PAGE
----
One of the main reasons this is the best belay device to get on a budget is what’s called the “Big Air XP Package” it allows you to pick up a screw gate carabiner at the same time for extra savings.
What we Like:
- High Friction Mode – The Teeth of the device provide great friction when catching lead or sport falls.
What we Don’t Like:
- Weight – The ATC-XP is one of the heavier devices in its class which can be a turn off for some.
The Different Types of Belay Devices
So there are a couple of different styles of belay devices that exist on the market today. I say styles, but it’s more interchangeable features or added extras that have different purposes.
When purchasing a belay device it’s important to understand what all of the different features are for and how to use them in order to make an informed decision.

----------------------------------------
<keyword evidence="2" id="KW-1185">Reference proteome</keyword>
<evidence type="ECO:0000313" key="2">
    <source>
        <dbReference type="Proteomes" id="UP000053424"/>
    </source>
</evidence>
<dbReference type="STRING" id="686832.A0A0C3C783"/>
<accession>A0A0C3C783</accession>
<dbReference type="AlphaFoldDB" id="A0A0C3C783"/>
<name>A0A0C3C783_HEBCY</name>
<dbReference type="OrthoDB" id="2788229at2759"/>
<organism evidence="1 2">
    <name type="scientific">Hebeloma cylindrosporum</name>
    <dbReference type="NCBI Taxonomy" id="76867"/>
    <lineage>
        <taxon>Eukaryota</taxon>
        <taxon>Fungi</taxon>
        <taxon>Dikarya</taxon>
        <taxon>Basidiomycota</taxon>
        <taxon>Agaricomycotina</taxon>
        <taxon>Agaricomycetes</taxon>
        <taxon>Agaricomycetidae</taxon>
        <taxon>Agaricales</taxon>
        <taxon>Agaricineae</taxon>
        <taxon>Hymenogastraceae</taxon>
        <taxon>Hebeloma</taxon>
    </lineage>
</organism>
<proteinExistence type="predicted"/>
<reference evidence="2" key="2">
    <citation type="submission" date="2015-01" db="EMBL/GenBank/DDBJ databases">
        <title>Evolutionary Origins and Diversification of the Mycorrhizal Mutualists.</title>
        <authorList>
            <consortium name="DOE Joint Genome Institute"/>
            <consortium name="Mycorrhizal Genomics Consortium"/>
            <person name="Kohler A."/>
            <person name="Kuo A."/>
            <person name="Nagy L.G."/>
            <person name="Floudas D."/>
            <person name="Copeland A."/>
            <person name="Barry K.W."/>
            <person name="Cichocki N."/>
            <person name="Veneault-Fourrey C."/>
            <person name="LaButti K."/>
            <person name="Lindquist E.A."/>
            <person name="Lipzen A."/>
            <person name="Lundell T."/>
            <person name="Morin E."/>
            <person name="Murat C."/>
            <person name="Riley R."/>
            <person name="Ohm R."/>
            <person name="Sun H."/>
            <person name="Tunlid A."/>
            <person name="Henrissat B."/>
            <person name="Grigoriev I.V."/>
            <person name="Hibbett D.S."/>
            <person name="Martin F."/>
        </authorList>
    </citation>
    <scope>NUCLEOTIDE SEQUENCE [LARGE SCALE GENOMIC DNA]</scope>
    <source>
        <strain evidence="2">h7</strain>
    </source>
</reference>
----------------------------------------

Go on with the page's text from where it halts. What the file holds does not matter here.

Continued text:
Assisted Braking Devices
The first and biggest change between belay devices is assisted braking.
Assisted braking is exactly what it sounds like, The device helps you brake the rope taking falls or just taking the climbers weight while they lower off or take a rest.
They can be split into two groups – active assisted braking and passive assisted braking.
How active devices work is usually a rotatable cam, when the rope is moving slowly it is allowed to flow through the device, however, when the rope starts to speed up the cam rotates causing it to pinch the rope and slow it down/stop it.
An example of an active assisted brake device is the Grigri+ that I talked about above.
This assisted braking devices might sound like something you would give a beginner to help them learn to belay, but it’s quite the opposite. Each manufacturer recommends the device be used by experienced belayers only.